Alexanderplatz demonstration

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Demonstrators on Alexanderplatz during the closing rally on November 4, 1989 with creatively designed banners

The Alexanderplatz demonstration was the largest non-state-controlled demonstration in the history of the GDR . The demonstration took place in East Berlin on November 4, 1989 and was the first officially approved demonstration in the GDR that was not organized by the power apparatus. The demonstration and the final rally on Alexanderplatz , which were organized by employees of several East Berlin theaters, were directed against violence and for constitutional rights, freedom of the press , freedom of expression and freedom of assembly .

According to the organizers, one million people took part in the Alexanderplatz demonstration. However, this information is controversial in research. It is considered a milestone in the peaceful revolution in the GDR .


Participating actors from East German television at the beginning of the demonstration in Karl-Liebknecht-Strasse , including Herbert Köfer (1st row, 3rd from left)

The initiative for the demonstration came from actors and employees at East Berlin theaters from mid-October. Impressed by the attacks by the People's Police and Stasi against demonstrators during the celebrations for the 40th anniversary of the GDR, a gathering of 800 theater people took place in Berlin on October 15, 1989, at which Jutta Wachowiak was the first to propose a demonstration for a democratic GDR . Wachowiak's proposal came about at the suggestion of the New Forum . On October 17, 1989, a group of theater people applied for permission to hold a demonstration for Articles 27 and 28 of the Constitution of the GDR , which was approved on October 26, 1989.
The official organizers were the artists of the Berlin theaters, the Association of Visual Artists , the Association of Film and TV Makers and the Committee for Entertainment Arts .


Protesters train through the western end of the Alexanderplatz S-Bahn station to the Palace of the Republic
Demonstrators cover the Palace of the Republic , the seat of the People's Chamber , with slogans from the new citizens' movement, Democracy Now
Ulrich Mühe (left) and Johanna Schall (right) speak at the final rally

The demonstration started at 10 a.m. in front of the ADN building on the corner of Mollstrasse and Prenzlauer Allee , from where the march went over Karl-Liebknecht-Strasse to the Palast der Republik , circled the palace over Marx-Engels-Platz before going over the Rathausstraße to Alexanderplatz led - the site of the final rally, which lasted over three hours. Around half a million people took part in the demonstration. The organizers themselves assumed a million participants. The number could be reconstructed from aerial photographs. The historian Ilko-Sascha Kowalczuk is of the opinion that, for logistical reasons, no more than 200,000 people could have attended this event.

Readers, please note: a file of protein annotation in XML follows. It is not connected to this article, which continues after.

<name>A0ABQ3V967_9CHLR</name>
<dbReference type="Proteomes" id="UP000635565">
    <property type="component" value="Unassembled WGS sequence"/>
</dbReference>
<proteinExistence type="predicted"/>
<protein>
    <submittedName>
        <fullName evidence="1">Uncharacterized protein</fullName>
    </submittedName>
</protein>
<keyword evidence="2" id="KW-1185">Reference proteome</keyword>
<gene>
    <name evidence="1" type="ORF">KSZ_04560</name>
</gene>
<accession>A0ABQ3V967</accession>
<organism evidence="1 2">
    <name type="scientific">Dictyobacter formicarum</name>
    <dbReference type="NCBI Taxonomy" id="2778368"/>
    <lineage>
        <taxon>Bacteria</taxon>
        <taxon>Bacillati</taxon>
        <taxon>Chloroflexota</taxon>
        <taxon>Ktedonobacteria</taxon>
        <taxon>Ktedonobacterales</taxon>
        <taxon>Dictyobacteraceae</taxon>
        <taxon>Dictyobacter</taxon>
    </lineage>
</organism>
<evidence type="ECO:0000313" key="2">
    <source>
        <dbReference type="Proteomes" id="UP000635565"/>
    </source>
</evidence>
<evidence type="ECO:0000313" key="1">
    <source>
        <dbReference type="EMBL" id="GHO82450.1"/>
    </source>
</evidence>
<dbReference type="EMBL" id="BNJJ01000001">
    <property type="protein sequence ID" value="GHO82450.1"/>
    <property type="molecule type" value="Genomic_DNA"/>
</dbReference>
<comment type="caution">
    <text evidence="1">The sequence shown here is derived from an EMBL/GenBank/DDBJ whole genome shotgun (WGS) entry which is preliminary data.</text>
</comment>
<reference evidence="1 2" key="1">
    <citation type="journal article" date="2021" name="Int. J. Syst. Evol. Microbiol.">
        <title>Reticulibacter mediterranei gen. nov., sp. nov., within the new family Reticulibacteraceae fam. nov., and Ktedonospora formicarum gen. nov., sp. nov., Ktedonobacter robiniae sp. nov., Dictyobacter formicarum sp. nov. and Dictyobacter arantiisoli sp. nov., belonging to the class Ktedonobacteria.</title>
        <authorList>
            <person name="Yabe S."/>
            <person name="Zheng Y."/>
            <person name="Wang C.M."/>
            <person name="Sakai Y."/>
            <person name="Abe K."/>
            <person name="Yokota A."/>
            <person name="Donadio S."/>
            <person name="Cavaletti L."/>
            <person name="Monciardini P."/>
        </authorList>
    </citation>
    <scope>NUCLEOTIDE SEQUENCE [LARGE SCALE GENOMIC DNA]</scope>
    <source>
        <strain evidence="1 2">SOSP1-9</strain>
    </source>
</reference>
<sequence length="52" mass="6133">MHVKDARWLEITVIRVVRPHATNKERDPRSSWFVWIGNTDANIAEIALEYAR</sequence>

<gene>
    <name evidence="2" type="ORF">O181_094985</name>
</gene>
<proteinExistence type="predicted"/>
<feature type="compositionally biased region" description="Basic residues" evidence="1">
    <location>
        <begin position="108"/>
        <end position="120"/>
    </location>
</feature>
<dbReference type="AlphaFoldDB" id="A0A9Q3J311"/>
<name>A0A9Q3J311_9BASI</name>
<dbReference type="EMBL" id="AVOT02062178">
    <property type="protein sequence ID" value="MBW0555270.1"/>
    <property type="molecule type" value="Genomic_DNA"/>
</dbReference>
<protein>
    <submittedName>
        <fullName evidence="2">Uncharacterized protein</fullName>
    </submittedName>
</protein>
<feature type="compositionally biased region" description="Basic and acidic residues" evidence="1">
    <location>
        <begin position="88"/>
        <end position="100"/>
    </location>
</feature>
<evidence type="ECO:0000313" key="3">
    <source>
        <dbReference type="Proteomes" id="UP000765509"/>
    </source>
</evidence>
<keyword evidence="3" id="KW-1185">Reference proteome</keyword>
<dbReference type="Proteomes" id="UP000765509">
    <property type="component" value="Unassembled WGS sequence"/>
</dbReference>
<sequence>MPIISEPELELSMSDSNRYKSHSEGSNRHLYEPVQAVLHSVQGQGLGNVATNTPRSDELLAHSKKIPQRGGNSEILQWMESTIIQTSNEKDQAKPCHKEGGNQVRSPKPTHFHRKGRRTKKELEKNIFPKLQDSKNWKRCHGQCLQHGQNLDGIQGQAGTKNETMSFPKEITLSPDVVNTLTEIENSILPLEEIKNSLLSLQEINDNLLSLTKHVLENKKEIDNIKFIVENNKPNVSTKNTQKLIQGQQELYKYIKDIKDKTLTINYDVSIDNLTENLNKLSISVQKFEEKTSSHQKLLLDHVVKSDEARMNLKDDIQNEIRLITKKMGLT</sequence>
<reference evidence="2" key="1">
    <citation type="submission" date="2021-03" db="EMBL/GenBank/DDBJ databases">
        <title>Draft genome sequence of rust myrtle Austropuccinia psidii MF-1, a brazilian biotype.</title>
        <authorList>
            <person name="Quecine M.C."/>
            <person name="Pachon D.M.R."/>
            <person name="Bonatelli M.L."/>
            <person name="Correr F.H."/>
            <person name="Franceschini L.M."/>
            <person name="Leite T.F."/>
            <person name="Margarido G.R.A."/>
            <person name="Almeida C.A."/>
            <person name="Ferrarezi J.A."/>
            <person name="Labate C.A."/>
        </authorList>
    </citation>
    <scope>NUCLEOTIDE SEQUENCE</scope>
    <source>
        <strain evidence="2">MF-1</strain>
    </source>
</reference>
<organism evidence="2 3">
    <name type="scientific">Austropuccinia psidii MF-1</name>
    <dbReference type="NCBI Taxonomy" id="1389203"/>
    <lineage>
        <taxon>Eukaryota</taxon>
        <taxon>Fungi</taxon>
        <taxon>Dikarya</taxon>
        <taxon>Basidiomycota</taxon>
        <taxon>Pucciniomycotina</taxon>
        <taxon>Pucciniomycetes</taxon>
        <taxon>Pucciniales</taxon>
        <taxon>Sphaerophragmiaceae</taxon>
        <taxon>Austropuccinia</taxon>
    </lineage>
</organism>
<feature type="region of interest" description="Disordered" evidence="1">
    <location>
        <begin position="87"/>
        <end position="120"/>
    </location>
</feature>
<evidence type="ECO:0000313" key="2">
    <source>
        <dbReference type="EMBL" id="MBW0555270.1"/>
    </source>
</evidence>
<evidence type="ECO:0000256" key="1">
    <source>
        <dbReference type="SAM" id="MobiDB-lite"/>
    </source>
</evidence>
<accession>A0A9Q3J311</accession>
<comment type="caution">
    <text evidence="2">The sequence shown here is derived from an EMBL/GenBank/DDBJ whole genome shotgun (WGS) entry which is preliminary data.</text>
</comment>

Among the more than 20 speakers were politicians such as Manfred Gerlach and Günter Schabowski , Stasi Colonel General a. D. Markus Wolf , theologian Friedrich Schorlemmer , lawyer Gregor Gysi , university rector Lothar Bisky , student Ronald Freytag (falsely announced as Roland Freytag), writers Christoph Hein , Stefan Heym , Christa Wolf , playwright Heiner Müller , as representative of the New Forum Jens Reich ; Marianne Birthler for the Peace and Human Rights Initiative and the actors Steffie Spira , Ulrich Mühe and Jan Josef Liefers . Songwriters such as Kurt Demmler and Gerhard Schöne also performed . Wolf Biermann, who was also invited by Bärbel Bohley , had been refused entry by the GDR border authorities at the Friedrichstrasse border crossing. The “representatives of the established order” (Gerlach, Schabowski, and especially Wolf, who as the long-time director of the HVA was identified with the Stasi in particular) were repeatedly interrupted by chants and whistling concerts - regardless of their self-portrayal as reformers.

“When I saw that his (Markus Wolf's) hands were trembling because people were whistling, I said to Jens Reich : Well, now we can go, now everything is fine. The revolution is irreversible. "